Kingdom Supercultures CEO introduces biobank of microbial cultures and delves into alt-dairy
24 Nov 2021 --- Kingdom Supercultures, a biodesign food tech start-up claims to have the next-generation of “supercultures” that make plant-based milk and cheeses taste like their organic counterparts.
The company says it has built the world’s largest biobank of food borne microbial cultures starting from hundreds of fermented foods, from which novel cultures are isolated and identified.
“Our supercultures are used by manufacturers to create plant-based yogurts and cheeses that actually taste like dairy, fermented beverages with new functional benefits, and to substitute for artificial chemicals and preservatives, Kendall Dabaghi, co-founder and CEO at Kingdom Supercultures tells FoodIngredientsFirst.
Reaching for nutritional parity
While plant-based diets are on the rise, some alternative milks and cheeses contain unhealthy fillers, have unappealing aftertastes, or taste far from their dairy and meat-based counterparts.
For example, Atura Proteins-commissioned research recently revealed that F&B manufacturers are 56% more likely to invest their NPD budgets in plant-based products next year.
“Plant-Forward” is Innova Market Insights’ number two Top Trend for this year. The accelerated demand for new plant-based formats and more sophisticated alternatives is predicted for upcoming product launches.
For 2022, “Plant-Based: The Canvas for Innovation” has been crowned as the number two Top Trend.
Kingdom Supercultures specializes in developing ingredients using natural microbial cultures that mimic and replace chemical ones. Their technology identifies specific molecules that adjust taste or smell.
At present, the plant-based sector faces two main challenges; reaching nutritional parity with animal-based products and matching the taste and texture of animal-based products.
“Currently, plant-based manufacturers add artificial chemicals and masking agents to try to improve the sensory properties of their products. This leads to an end product that is no longer natural or healthy,” Dabaghi explains.
Supercultures are novel combinations of naturally occurring microbes in food that hold the potential for improving the taste and texture of plant-based products, specifically plant proteins. By naturally fermenting plant substrates, “supercultures” yield a final product without plant off-flavors and without artificial additives.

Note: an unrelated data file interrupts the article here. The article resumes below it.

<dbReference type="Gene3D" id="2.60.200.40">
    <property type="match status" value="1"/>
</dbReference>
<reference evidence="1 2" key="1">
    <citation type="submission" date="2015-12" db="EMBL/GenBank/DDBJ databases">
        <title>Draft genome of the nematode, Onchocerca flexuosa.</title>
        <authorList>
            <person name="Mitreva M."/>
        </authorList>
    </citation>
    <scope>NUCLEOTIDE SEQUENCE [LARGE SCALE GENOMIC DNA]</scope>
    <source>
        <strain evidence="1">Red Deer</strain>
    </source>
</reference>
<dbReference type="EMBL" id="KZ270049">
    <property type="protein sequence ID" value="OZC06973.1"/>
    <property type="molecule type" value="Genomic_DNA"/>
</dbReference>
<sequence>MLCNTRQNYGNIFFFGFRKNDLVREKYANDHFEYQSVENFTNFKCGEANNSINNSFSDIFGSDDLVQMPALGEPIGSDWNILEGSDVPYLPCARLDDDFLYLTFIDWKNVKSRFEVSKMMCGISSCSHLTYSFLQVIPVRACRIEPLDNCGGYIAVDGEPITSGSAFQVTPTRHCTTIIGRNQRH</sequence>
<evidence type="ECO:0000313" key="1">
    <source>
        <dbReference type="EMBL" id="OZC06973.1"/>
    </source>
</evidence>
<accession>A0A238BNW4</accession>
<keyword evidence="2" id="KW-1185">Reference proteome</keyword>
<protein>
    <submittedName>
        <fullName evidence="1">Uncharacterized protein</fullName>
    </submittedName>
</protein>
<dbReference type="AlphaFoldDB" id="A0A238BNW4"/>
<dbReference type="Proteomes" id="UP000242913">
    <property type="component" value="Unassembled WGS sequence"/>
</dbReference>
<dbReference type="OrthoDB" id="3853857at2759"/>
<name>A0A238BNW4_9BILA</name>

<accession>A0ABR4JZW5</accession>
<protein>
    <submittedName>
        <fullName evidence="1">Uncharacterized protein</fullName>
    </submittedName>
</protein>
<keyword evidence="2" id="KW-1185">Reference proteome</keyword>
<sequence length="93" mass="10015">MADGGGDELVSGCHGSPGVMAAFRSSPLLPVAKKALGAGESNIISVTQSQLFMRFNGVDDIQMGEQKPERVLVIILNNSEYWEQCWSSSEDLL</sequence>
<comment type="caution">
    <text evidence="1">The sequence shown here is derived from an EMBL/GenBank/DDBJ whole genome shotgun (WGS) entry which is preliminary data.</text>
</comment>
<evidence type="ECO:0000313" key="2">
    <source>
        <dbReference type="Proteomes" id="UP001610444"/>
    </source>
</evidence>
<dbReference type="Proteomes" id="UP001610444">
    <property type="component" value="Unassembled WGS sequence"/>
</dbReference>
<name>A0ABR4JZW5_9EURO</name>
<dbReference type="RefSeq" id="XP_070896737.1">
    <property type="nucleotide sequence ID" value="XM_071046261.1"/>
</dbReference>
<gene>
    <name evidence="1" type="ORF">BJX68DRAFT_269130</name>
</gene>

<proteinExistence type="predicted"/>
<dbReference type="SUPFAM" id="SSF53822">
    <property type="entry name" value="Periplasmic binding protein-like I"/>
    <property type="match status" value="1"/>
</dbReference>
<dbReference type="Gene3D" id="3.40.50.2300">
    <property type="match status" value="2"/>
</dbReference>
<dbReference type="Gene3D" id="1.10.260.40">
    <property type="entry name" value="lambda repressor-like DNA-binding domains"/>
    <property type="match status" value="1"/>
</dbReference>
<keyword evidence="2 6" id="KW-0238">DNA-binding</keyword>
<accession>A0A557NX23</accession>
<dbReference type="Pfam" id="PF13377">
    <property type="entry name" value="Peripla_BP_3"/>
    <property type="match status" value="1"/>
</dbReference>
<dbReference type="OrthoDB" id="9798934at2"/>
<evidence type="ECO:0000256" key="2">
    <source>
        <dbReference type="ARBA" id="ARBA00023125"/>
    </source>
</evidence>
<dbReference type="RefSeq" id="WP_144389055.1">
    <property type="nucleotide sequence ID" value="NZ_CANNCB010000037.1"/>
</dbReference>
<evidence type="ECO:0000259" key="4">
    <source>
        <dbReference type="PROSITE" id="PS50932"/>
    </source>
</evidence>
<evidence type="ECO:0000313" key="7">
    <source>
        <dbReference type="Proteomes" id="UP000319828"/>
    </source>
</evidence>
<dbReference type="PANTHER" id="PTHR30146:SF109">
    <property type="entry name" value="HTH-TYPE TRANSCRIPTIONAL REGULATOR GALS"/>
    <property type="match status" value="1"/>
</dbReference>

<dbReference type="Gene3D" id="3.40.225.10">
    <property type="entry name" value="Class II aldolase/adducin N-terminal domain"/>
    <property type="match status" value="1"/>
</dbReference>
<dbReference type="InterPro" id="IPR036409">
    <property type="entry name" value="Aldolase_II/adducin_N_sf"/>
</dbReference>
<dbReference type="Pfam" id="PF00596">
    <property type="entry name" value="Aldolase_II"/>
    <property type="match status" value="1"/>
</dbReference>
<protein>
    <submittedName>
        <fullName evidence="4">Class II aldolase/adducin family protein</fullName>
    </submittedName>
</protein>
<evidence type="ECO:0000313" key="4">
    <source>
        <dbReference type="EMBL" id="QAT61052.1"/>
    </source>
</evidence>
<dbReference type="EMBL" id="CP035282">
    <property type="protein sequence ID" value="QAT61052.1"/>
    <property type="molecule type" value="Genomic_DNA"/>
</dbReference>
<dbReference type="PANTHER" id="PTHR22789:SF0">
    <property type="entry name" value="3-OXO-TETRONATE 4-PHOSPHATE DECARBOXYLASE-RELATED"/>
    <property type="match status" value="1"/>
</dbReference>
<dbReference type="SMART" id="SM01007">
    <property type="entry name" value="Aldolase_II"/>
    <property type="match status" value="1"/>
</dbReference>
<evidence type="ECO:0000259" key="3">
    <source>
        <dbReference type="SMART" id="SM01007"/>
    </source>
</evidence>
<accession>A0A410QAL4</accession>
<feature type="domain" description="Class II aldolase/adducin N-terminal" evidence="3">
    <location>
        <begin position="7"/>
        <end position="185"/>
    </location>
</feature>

“Kingdom’s platform rearranges these basic microbial isolates into new communities, which together yield powerful functionalities not present in their individual forms,” outlines Dabaghi.
Cultures of the future
Using advanced technology, Kingdom Supercultures can create shelf-stable kombuchas, plant-based yogurt and cheese that mimics real dairy.
“We have built a large bank of individual culture components already in the food system – tens of thousands of individual microbial strains – the largest in the world,” says Ravi Sheth, co-founder and CSO of Kingdom Supercultures.
The company focuses on diversity of microbial cultures and their sources. They focus on microbes already growing on plant-based sources including plants, nuts, seeds and grains.
This means that our collection spans a set of unprecedented diversity and therefore has unique application to a wide range of products.
“We utilize modern computational and data science approaches and analytical measurement to combine these cultures in specific and intentional combinations to drive new consumer benefits in products,” explains Sheth.
Starter cultures versus supercultures
Supercultures fall under two main product types. The first is the “starter culture,” lyophilized live cultures used for fermentation. It can transform a base into something entirely new. The second is “fermentates,” inactive fermentation material that elicit an active output.
Supercultures are not individual single chemical molecules but act in a complex manner.
“Ultimately, we learn from nature and translate these natural biological processes into modern consumer products,” adds Sheth.
Custom raw inputs
In the last century, chemical additives have been added to F&B and beauty and personal care products to modify taste, texture and functional properties. These additives have formed the basis of the modern consumer packaged goods industry.
Dabaghi says “supercultures” are able to deliver on the same end objectives as chemical additives.
“Our supercultures are custom-designed for the raw inputs and production processes This enables our partners to deliver end-products with superior tastes and more efficient production timelines,” he highlights.
Kingdom Supercultures face two primary challenges in its R&D work partly because the design space is nearly infinite. Computational and machine learning tools make the selection quick and efficient.
“First, we face a very large combinatorial design problem. We have tens of thousands of unique cultures in our catalog and for any given project, our goal is to find and take a small subset of them to make a new ingredient for our customers,” Sheth further explains.
The company does not use cultures to make single molecules at high titers like typical biodesign approaches but delivers end-to-end consumer benefits such as new tastes, flavors and improved functional product performance.
It also overcomes this challenge by building out in class analytical capacities that allows them to design and validate products across taste, flavor and impacting microbiomes, Sheth comments.
Globally, consumers are searching beyond vegan claims for plant-based produce leading to increased pressure for manufacturers to innovate with trusted ingredients.
By Inga de Jong
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